The North American Securities Administrators Association—also known as “NASAA”—a cooperative association consisting of the chief securities regulators for each of the 50 United States, as well as Canadian and Mexican jurisdictions, has recently voted to adopt a model information security rule. NASAA’s new model information security rule could—if widely implemented by the individual NASAA Member jurisdictions—ultimately have a broad impact on the compliance programs of state-registered investment advisers.
Among its many roles as a confederation of individual regulators, NASAA frequently drafts and circulates “model rules” to its Members, who eventually vote on and adopt these draft rules for use by the various Member jurisdictions. A “model rule” is a familiar regulatory tool, which essentially provides a template upon which laws, rules, and other regulations can be drafted. For example, many of the individual states’ securities acts are variants of the Uniform Securities Act of 2002, a model act created by a group of legal scholars, regulators and veteran attorneys. NASAA’s new model rule is just such a template for regulators. Individual states and other jurisdictions may—at their discretion—adopt it in whole, in part, or not at all. That said, we believe that, especially given the growing importance of cybersecurity issues, it will be used more likely than not as the states come around to developing rules to parallel those already in place at the federal (SEC) level.
Specifically, the adviser’s physical security and cybersecurity policies and procedures must: (i) protect against reasonably-anticipated threats or hazards to the security or integrity of client records and information; (ii) ensure that the adviser safeguards confidential client records and information; and (iii) protect any records and information, the release of which could result in harm or inconvenience to any client.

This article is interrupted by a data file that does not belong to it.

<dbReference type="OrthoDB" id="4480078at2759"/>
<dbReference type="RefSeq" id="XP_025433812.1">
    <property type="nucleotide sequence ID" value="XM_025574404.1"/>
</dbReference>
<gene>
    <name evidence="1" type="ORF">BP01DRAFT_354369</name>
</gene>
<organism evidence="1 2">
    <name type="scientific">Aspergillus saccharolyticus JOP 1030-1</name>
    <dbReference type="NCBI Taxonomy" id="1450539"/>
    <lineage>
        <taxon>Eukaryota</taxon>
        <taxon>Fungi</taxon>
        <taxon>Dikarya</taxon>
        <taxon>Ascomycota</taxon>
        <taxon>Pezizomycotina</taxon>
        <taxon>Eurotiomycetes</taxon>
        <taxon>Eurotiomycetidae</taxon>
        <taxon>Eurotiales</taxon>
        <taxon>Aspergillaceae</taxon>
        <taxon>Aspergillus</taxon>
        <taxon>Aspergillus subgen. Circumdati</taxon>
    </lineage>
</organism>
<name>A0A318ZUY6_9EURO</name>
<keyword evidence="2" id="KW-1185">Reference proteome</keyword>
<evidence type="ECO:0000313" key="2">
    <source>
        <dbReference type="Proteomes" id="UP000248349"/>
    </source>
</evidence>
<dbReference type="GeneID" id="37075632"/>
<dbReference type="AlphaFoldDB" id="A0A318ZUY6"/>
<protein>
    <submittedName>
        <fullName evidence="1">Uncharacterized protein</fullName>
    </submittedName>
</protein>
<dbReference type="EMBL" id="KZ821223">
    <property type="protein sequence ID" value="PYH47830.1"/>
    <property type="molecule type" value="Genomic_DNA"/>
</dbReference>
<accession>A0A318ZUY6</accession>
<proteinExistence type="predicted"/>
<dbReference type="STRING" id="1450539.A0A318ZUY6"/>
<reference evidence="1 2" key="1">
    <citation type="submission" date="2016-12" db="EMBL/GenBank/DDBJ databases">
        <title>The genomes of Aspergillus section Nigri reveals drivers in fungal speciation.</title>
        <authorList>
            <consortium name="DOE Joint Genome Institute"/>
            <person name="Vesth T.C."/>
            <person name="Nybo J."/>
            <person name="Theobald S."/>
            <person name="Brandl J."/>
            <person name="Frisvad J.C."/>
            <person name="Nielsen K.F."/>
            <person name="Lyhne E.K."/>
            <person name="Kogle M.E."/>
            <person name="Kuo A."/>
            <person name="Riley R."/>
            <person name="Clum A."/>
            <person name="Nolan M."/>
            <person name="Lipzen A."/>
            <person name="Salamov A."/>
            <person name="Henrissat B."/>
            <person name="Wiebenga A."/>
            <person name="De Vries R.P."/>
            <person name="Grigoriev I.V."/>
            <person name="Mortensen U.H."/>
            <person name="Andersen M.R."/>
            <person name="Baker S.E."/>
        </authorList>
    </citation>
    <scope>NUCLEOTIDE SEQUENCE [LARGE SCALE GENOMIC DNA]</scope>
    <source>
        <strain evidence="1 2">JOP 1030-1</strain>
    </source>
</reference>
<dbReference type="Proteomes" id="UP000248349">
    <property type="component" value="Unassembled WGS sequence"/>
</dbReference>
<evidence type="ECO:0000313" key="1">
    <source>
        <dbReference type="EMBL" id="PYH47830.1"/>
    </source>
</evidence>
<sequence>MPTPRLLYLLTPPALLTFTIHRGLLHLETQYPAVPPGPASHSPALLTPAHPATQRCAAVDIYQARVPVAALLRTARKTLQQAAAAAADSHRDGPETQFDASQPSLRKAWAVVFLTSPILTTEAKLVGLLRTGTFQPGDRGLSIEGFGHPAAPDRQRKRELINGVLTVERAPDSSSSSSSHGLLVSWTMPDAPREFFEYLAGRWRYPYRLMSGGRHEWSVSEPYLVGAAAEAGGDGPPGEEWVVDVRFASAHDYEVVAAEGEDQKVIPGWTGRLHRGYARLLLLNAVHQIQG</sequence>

Additionally, the adviser must develop and implement policies and procedures to cover at least five functions: (i) identifying and understanding the risks to systems, assets, data, and capabilities; (ii) protecting and ensuring delivery of critical infrastructure services by having appropriate safeguards in place; (iii) detecting and identifying the occurrence of an information security event; (iv) responding appropriately to a detected information security event; and (v) recovering from an information security event and restoring any capabilities or services that were impaired as part of that event.
The model rule also requires an adviser to annually review and modify (if needed) its policies and procedures so as to ensure the adequacy and effectiveness of the firm’s security measures. Echoing a cornerstone of compliance best practices, the model rule requires an adviser’s policies and procedures to be tailored to that adviser’s particular business model, taking into account the size of the firm, the types of services provided, and the number of firm locations.
Notably, the new model rule is the core of what NASAA calls its “information security model rule package,” which includes not only the new information security model rule, but also augmentations to NASAA’s existing model recordkeeping requirements rule, as well as its Unethical Business Practices/Prohibited Conduct model rules. That is, existing NASAA model rules have been amended so as to require maintenance of records in compliance with the new information security model rule and also to render violations of the new model rule an unethical business practice/prohibited activity subject to appropriate sanction.
As noted above, we caution readers that the new model rule is just a template and changes law nowhere at present. However, we would not be surprised to see quick adoption of this rule in many jurisdictions over the next few years. While adoption mechanisms will vary from state to state, generally speaking, new rulemaking is subject to what is known as the “notice and comment” process, whereby regulators publish official notice of intent to promulgate a new rule (with the text of the draft rule) and then allow for a period of time during which interested parties may comment in writing or at a public meeting. Following this comment process, regulators will either adopt the rule as originally published or make changes so as to accommodate pubic comment. As noted, NASAA’s new model rule addresses an area of growing concern and is likely to gain traction with a good number of NASAA’s constituent regulators. The result, we think, will ultimately be a greater consistency between state and federal adviser regulation in the area of information security.
Parker MacIntyre provides legal and compliance services to investment advisers, broker-dealers, registered representatives, hedge funds, and issuers of securities, among others. Our regulatory practice group assists financial service providers with complex issues that arise in the course of their business, including complying with federal and state laws and rules. Please visit our website for more information.